Diabetes, Obesity Significantly Impact Hospital Costs
Obese patients more likely to be diabetic and require significantly more hospital resources
FRIDAY, Jan. 16 (HealthDay News) -- Obese patients consume considerable hospital resources, according to an upcoming study in Value in Health. In a related study, hospitals have room for improvement to achieve standards for hospital diabetes care from the American Diabetes Association, researchers report in the January issue of the Journal of Hospital Medicine.
Sunny Kim, Ph.D., of Florida International University in Miami, and a colleague reported in the first study an investigation of the association between obesity and diabetes among inpatients in the United States. In the second study, Jeffrey B. Boord, M.D., of the Tennessee Valley Health Care System in Nashville, and colleagues used a retrospective cohort study to evaluate how U.S. academic medical centers managed glucose control of their hospital inpatients.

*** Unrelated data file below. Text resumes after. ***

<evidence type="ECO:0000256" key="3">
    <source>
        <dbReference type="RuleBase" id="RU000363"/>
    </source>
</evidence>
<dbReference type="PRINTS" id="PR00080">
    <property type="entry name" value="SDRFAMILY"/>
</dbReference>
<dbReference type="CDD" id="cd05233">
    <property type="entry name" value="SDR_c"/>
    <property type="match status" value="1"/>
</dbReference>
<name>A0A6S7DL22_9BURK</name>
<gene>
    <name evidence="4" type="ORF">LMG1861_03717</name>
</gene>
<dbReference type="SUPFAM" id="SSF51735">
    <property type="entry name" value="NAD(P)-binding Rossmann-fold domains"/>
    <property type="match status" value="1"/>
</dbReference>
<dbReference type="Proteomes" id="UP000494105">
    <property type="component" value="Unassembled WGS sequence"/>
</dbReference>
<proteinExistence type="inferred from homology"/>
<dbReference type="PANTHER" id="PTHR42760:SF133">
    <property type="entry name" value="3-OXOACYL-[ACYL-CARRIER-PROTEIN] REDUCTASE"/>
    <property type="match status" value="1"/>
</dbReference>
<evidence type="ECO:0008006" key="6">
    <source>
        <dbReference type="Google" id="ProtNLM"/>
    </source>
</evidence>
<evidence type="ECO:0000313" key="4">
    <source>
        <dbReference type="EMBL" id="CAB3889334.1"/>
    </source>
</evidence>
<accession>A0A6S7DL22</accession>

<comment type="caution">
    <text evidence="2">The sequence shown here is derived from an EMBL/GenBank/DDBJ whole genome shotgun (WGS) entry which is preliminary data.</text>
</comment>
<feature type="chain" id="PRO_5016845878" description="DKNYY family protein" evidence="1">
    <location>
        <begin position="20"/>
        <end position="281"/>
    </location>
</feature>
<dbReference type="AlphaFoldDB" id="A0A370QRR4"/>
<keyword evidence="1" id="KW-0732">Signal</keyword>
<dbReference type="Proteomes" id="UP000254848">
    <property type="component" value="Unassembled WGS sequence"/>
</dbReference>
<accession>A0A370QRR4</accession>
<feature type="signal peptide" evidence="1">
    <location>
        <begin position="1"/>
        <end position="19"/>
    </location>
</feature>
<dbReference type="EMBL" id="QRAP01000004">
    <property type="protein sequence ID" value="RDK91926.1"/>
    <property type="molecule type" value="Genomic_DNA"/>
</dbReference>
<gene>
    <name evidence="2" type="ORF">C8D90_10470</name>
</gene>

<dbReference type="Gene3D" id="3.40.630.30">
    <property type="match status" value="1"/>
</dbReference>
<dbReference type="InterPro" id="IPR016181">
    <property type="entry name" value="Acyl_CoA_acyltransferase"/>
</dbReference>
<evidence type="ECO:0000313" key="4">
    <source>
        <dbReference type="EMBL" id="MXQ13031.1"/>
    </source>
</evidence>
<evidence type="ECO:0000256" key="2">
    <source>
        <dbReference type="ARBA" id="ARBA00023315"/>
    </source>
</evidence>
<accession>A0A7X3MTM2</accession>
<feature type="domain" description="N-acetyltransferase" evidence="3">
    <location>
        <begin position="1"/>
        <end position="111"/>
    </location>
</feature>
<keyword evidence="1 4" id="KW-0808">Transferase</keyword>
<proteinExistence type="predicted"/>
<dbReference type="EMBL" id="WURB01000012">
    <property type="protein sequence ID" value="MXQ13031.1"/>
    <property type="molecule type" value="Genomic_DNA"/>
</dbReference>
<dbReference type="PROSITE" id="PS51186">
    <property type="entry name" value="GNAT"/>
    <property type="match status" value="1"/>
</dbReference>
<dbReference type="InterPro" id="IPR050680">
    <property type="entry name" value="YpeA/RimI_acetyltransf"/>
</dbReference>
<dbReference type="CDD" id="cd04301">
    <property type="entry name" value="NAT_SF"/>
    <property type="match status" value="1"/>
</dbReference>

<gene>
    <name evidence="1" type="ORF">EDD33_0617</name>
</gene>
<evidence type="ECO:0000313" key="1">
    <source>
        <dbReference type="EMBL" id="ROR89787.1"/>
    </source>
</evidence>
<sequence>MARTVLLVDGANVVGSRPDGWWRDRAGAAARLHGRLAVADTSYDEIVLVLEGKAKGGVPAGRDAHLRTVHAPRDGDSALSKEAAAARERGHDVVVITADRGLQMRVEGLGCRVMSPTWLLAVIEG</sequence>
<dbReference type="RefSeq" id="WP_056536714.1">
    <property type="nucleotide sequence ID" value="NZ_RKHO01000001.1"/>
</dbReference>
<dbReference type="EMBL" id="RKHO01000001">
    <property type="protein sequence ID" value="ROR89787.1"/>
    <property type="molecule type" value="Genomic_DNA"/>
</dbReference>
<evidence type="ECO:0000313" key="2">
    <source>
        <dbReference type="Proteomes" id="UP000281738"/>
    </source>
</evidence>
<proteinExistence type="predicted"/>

In the study by Kim's team, patients with diabetes were significantly more likely to be obese or morbidly obese than their non-diabetic inpatient counterparts. Regardless of diabetes status, hospital charges were up to 18.7 percent higher for morbidly obese patients. In the study by Boord and colleagues, the investigators found a wide variation in glucose control performance among hospitals. For example, timely laboratory glucose assessment at admission ranged greatly (39 percent to 97 percent).
"Additional hospital resource use by this growing number of morbidly obese inpatients could be a burden to hospital financial systems," Kim's study concludes. Boord and colleagues add that "academic medical centers have opportunities to improve care to meet current American Diabetes Association hospital diabetes care standards."
Authors of the first study report financial relationships with Eli Lilly.